By Ann Scott Tyson
Washington Post Staff Writer
Friday, January 25, 2008
The Pentagon is "ready, willing and able" to send U.S. troops to conduct joint combat operations with Pakistan's military against al-Qaeda sanctuaries in Pakistan's tribal areas, Defense Secretary Robert M. Gates said yesterday.
The U.S. military is also beginning to construct as many as eight coordination centers along the Afghan-Pakistani border that will be staffed by officers from the three countries to more closely share intelligence and conduct combat operations, according to Maj. Gen. David Rodriguez, the top U.S. commander for eastern Afghanistan.
The first border center is being built at Torkham Gate in Afghanistan, a key crossing near the Khyber Pass and about 30 miles from the Pakistani city of Peshawar, Rodriguez said.
Cross-border attacks into eastern Afghanistan have dropped by more than 40 percent in the past three months, compared with the same period last winter, as Taliban and al-Qaeda fighters increasingly wage war on the Pakistani government, according to Rodriguez and a U.S. military review of border incidents.
Suicide bombings increased more than tenfold in Pakistan -- from five in 2006 to 60 last year -- while they remained relatively constant in eastern Afghanistan, according to the U.S. military data. "Insurgents are focusing more on gains and expansion opportunities in Pakistan," the assessment stated.
Gates and Adm. Michael Mullen, the chairman of the Joint Chiefs of Staff, left little doubt yesterday that they believe U.S. troops -- whether in combat or as trainers -- can bolster the efforts of Pakistan's military in the rugged and lawless Federally Administered Tribal Areas, where U.S. officials say about 700 Pakistani troops have been killed battling al-Qaeda and Taliban fighters.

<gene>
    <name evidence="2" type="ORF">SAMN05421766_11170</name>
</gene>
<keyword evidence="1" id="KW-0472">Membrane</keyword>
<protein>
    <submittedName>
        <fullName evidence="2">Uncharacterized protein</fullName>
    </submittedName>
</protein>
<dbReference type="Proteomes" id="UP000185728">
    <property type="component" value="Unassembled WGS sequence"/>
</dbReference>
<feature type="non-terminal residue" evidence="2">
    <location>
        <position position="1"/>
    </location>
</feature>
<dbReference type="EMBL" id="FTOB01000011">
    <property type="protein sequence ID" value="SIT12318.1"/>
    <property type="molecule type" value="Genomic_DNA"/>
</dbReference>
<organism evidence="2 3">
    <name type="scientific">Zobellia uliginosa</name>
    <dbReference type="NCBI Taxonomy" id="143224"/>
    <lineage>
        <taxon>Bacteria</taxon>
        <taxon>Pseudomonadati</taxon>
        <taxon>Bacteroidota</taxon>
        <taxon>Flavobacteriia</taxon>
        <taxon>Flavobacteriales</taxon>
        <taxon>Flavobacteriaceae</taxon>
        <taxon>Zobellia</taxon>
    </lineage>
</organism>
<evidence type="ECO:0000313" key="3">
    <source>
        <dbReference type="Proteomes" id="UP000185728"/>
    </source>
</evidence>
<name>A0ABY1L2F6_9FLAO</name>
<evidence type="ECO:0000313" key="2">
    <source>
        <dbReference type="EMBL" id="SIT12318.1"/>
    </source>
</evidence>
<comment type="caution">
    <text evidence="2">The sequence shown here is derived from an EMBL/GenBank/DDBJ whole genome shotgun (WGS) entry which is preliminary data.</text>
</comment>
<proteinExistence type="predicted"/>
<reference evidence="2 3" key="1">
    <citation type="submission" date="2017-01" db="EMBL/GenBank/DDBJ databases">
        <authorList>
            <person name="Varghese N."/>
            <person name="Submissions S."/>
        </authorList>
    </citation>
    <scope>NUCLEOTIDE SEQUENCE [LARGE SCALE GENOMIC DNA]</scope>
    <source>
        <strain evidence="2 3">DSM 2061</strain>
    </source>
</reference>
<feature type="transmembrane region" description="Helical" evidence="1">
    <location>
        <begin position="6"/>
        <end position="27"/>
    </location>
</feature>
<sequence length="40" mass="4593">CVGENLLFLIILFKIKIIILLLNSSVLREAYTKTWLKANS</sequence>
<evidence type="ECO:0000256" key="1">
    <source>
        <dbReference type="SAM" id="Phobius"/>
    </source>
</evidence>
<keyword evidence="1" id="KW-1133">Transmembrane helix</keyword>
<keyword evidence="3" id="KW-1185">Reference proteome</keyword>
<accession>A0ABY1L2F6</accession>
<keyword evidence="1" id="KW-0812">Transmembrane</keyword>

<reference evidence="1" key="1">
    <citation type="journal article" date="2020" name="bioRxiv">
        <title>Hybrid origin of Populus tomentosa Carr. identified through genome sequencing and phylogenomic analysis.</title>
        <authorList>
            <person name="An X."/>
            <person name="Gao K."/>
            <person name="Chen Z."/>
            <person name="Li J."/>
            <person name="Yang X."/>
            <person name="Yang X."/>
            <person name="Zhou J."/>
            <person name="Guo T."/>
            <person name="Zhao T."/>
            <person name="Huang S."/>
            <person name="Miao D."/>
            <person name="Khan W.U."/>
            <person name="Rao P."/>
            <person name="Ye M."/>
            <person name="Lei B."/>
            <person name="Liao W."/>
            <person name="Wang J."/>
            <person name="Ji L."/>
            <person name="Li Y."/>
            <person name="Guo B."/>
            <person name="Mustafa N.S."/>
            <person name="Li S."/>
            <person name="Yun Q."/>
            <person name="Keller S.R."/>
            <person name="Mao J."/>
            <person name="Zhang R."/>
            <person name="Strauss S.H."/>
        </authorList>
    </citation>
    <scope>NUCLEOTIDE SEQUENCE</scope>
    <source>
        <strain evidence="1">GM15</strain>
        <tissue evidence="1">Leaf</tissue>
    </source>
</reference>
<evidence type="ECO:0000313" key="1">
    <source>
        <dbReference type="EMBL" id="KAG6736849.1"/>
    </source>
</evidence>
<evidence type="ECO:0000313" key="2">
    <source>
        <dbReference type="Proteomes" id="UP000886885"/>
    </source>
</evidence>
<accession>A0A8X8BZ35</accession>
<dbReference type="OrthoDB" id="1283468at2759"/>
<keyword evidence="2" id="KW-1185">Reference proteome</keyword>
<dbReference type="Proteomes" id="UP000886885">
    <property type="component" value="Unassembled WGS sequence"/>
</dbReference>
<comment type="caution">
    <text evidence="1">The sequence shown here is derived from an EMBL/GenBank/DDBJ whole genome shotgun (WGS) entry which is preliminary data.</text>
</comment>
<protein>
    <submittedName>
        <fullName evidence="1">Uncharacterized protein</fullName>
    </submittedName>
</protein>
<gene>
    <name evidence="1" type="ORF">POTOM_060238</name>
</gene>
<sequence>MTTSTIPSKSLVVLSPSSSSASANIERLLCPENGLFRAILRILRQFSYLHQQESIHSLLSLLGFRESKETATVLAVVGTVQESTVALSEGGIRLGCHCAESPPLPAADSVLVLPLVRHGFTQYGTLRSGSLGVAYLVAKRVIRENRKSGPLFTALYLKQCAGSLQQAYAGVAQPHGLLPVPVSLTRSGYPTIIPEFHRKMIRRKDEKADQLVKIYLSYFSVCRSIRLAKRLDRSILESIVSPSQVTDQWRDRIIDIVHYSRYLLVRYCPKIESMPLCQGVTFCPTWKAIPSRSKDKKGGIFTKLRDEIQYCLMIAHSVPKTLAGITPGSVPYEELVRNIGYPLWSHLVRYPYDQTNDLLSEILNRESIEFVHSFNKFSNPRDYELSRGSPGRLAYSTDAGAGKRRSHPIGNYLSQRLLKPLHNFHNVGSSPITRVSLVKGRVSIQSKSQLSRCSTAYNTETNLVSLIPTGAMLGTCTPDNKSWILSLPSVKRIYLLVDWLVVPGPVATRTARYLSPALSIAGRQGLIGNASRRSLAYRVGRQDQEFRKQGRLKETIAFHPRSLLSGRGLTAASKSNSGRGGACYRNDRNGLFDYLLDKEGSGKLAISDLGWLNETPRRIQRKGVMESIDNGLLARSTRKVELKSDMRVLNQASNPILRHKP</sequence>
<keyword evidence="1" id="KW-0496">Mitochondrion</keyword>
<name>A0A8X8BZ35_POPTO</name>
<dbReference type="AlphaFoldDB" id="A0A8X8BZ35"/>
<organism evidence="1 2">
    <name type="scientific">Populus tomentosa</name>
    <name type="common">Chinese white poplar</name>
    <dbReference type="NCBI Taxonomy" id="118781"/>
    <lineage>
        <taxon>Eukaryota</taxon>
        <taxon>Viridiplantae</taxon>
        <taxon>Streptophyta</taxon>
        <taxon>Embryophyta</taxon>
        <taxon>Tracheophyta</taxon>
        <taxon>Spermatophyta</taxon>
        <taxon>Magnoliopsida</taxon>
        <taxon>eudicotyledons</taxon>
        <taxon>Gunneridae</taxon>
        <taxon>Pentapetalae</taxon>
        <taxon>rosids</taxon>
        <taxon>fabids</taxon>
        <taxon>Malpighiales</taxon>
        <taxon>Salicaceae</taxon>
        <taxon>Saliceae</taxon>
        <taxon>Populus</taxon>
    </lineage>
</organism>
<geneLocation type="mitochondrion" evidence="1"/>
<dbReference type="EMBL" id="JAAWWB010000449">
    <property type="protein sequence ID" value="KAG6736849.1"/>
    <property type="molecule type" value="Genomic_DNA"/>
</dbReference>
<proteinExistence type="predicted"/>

"If asked to assist, I think we could do a lot," Mullen said at a Pentagon news briefing.
Gates said that the possible joint combat operations, likely to involve small teams of U.S. troops, are a topic of "ongoing dialogue" with Pakistan's leaders and that U.S. troops would join in the fighting at Pakistan's request.
"They have not fully thought through exactly how they intend to proceed and their strategy going forward," Gates said. "I expect that that will happen."
Gates said al-Qaeda has allied with other extremists in the border area, possibly including Baitullah Mehsud, a tribal leader linked to the Taliban. "They clearly are much more active and working with other people," he said.
Rodriguez said Pakistani military leaders are increasingly willing to cooperate in operations on either side of the border. There is "a growing realization amongst all of them, that everybody needs to do more together," he said at a Pentagon briefing this week.
Last year, the U.S. military in Afghanistan established a shared computer link with the Pakistani military's headquarters and set up high-frequency radio communications to coordinate cross-border operations. It also surveyed Pakistani, Afghan and U.S. border positions, and stepped up training of Afghan border police.